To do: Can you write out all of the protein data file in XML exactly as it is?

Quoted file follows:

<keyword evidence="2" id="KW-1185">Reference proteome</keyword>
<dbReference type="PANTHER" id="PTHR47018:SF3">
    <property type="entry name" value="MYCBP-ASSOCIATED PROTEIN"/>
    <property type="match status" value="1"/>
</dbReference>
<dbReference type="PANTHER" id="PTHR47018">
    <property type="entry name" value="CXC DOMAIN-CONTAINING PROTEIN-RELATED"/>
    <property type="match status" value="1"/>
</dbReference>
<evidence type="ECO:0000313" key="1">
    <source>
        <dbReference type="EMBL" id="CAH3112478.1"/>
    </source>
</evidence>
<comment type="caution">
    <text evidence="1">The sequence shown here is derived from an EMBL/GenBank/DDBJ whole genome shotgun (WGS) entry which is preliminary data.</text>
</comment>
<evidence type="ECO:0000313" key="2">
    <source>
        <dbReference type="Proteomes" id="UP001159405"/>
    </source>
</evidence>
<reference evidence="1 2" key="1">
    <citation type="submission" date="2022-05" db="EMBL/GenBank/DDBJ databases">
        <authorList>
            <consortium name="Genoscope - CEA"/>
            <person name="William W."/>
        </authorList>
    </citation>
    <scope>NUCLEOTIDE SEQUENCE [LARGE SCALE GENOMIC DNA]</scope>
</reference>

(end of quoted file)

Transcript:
<keyword evidence="2" id="KW-1185">Reference proteome</keyword>
<dbReference type="PANTHER" id="PTHR47018:SF3">
    <property type="entry name" value="MYCBP-ASSOCIATED PROTEIN"/>
    <property type="match status" value="1"/>
</dbReference>
<dbReference type="PANTHER" id="PTHR47018">
    <property type="entry name" value="CXC DOMAIN-CONTAINING PROTEIN-RELATED"/>
    <property type="match status" value="1"/>
</dbReference>
<evidence type="ECO:0000313" key="1">
    <source>
        <dbReference type="EMBL" id="CAH3112478.1"/>
    </source>
</evidence>
<comment type="caution">
    <text evidence="1">The sequence shown here is derived from an EMBL/GenBank/DDBJ whole genome shotgun (WGS) entry which is preliminary data.</text>
</comment>
<evidence type="ECO:0000313" key="2">
    <source>
        <dbReference type="Proteomes" id="UP001159405"/>
    </source>
</evidence>
<reference evidence="1 2" key="1">
    <citation type="submission" date="2022-05" db="EMBL/GenBank/DDBJ databases">
        <authorList>
            <consortium name="Genoscope - CEA"/>
            <person name="William W."/>
        </authorList>
    </citation>
    <scope>NUCLEOTIDE SEQUENCE [LARGE SCALE GENOMIC DNA]</scope>
</reference>